Kuroda takes pains to tweak policy as loosening lengthens
Nikkei -- Aug 01
The Bank of Japan's decision on Tuesday to continue "powerful monetary easing" but to also allow long-term interest rates to move in a wider band reflects the dilemma faced by Gov. Haruhiko Kuroda.

With external uncertainties looming -- stemming from the trade tensions between the U.S. and China -- and a domestic political calendar that includes the ruling party's leadership race in September, upper house elections next summer and a consumption tax hike soon to follow, the central bank felt a need to act. But it was careful not to send the wrong message.

A major topic of this policy meeting was mitigating the accumulated side effects of years of easing, which were becoming a burden on bank earnings.

In its first policy adjustment since introducing yield curve control in September 2016, the central bank indicated it would permit the range of long-term interest rates to double to around 0.2% above and below its target of zero, Kuroda told reporters after the two-day policy board meeting.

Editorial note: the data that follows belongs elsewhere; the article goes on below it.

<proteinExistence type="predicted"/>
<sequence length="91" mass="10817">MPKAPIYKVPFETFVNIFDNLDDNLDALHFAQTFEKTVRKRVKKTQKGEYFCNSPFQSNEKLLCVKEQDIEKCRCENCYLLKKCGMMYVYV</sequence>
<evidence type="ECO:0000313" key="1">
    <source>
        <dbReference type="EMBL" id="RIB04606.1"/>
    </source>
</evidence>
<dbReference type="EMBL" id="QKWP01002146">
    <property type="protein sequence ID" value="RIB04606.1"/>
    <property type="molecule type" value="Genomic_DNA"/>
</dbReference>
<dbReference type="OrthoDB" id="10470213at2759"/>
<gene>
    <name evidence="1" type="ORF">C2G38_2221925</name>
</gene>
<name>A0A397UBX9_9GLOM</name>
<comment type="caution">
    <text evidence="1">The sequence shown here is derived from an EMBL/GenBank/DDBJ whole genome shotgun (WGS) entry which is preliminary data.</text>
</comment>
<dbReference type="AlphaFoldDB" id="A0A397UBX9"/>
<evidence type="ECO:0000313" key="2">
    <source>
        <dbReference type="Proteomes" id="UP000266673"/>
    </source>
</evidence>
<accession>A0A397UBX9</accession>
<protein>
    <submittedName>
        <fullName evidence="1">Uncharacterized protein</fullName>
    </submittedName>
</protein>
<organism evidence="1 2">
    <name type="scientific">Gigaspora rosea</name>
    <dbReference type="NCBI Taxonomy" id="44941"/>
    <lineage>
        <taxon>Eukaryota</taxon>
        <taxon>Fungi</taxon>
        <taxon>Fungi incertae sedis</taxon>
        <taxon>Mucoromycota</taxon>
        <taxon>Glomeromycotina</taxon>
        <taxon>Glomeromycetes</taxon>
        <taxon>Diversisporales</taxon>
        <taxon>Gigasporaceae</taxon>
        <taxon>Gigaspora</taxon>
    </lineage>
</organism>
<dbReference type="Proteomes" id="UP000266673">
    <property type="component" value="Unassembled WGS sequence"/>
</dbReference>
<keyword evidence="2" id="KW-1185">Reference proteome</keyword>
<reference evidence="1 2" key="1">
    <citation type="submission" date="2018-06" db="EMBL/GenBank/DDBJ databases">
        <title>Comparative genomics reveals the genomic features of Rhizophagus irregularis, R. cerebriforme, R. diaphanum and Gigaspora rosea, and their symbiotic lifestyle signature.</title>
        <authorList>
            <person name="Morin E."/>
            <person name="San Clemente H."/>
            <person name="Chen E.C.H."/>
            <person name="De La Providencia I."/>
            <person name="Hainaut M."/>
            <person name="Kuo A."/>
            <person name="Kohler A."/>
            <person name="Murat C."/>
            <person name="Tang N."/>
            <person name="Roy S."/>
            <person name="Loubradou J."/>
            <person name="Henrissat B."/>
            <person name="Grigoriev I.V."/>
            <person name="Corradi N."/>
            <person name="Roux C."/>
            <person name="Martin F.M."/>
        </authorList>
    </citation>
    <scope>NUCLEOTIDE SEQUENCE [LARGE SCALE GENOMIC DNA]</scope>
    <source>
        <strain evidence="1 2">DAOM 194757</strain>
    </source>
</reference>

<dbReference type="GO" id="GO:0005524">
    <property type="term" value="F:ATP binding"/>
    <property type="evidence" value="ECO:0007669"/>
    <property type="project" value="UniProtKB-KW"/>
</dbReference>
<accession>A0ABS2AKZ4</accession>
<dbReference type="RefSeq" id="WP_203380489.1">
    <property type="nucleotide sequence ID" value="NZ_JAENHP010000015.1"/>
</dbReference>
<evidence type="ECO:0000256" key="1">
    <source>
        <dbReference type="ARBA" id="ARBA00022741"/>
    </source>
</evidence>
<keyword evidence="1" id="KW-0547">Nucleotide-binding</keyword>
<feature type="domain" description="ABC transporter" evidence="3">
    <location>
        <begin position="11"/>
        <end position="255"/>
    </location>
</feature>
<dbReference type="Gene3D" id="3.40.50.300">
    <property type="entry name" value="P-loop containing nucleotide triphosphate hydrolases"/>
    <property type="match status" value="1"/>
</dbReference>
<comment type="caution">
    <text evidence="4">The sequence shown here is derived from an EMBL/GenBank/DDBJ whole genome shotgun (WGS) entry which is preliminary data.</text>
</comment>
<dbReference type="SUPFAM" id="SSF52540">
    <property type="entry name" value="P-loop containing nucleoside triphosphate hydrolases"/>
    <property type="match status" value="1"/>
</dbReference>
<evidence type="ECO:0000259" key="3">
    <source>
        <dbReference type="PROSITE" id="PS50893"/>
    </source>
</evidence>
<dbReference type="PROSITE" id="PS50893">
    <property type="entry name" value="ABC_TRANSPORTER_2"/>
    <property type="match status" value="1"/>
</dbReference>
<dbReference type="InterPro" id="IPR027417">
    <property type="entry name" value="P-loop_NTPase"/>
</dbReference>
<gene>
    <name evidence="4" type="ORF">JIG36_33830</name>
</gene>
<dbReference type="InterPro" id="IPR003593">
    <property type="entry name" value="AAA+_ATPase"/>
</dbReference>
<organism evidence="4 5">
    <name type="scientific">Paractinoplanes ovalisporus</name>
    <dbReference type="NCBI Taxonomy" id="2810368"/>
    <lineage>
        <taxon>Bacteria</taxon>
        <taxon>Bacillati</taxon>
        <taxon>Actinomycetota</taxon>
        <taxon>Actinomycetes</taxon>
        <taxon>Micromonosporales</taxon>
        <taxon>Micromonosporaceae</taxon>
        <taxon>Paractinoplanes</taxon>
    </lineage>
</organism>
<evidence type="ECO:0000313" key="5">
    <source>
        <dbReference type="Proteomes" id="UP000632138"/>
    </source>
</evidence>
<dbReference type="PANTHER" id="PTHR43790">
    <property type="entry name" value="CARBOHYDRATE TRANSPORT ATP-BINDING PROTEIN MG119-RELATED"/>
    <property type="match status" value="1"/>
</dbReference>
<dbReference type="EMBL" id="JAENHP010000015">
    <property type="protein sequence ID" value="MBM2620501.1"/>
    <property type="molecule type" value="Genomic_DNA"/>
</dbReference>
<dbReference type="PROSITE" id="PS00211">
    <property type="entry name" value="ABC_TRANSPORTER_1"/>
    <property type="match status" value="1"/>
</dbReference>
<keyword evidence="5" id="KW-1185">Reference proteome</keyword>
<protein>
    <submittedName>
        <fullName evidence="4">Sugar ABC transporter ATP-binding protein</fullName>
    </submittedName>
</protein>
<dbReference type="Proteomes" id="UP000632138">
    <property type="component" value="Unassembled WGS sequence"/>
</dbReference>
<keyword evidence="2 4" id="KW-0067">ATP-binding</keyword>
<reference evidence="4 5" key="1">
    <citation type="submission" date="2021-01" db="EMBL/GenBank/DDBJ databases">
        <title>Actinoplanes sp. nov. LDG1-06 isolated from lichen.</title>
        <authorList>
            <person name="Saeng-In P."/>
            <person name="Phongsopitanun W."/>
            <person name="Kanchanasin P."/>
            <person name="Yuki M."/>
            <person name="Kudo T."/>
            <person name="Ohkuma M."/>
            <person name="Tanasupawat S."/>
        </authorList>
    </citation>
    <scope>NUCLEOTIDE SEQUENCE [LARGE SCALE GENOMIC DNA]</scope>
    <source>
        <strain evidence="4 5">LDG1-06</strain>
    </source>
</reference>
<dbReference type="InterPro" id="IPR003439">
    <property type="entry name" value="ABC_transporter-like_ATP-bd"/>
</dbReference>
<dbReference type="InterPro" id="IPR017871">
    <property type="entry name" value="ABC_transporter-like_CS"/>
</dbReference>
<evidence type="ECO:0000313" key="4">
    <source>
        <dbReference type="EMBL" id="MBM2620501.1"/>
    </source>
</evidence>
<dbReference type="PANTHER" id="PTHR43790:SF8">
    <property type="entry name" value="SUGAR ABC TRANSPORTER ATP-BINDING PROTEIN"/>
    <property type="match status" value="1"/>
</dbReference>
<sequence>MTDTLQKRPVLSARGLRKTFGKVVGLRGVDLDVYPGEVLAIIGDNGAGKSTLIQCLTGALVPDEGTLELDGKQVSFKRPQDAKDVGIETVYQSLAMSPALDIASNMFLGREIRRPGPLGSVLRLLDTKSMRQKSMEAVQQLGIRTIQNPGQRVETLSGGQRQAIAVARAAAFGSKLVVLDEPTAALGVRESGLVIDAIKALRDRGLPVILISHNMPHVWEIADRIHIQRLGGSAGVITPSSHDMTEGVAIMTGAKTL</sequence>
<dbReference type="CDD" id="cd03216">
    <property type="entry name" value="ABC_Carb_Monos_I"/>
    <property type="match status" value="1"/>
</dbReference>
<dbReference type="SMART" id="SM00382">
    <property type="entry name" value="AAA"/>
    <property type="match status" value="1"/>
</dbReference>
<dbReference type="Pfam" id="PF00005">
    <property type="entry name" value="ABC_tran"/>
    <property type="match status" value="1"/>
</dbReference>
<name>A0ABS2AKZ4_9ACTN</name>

Kuroda said the goal is to improve the "sustainability" of easing.

But the central bank also adopted new forward guidance on policy, pledging to maintain "current extremely low levels of short- and long-term interest rates for an extended period of time."

Leading up to the policy meeting, news reports had speculated that the bank was ready to move away from its ultraloose monetary policy. Some BOJ officials had worried that markets would interpret the relaxed interest rate policy as laying the groundwork for an end to easing.

Bank of Japan Gov. Haruhiko Kuroda explains the central bank's decisions on Tuesday.

The forward guidance aims to provide clarity on future policy. A representative at a major bank took the measure as a warning to "brace for a long campaign of negative rates."

Kuroda said the guidance shut down speculation about a possible rate hike and that the central bank has "absolutely no intention" of raising rates.

Financial institutions welcomed the widened range of long-term rates, anticipating higher yields that would make bond trading more profitable. Koji Fujiwara, chairman of the Japanese Bankers Association and CEO of Mizuho Bank, issued a statement praising the BOJ's consideration regarding the negative impact of easing.

Bank stocks climbed as word emerged of the BOJ's stance, but they closed lower across the board in Tuesday's trading after the details came to light.

News source: Nikkei
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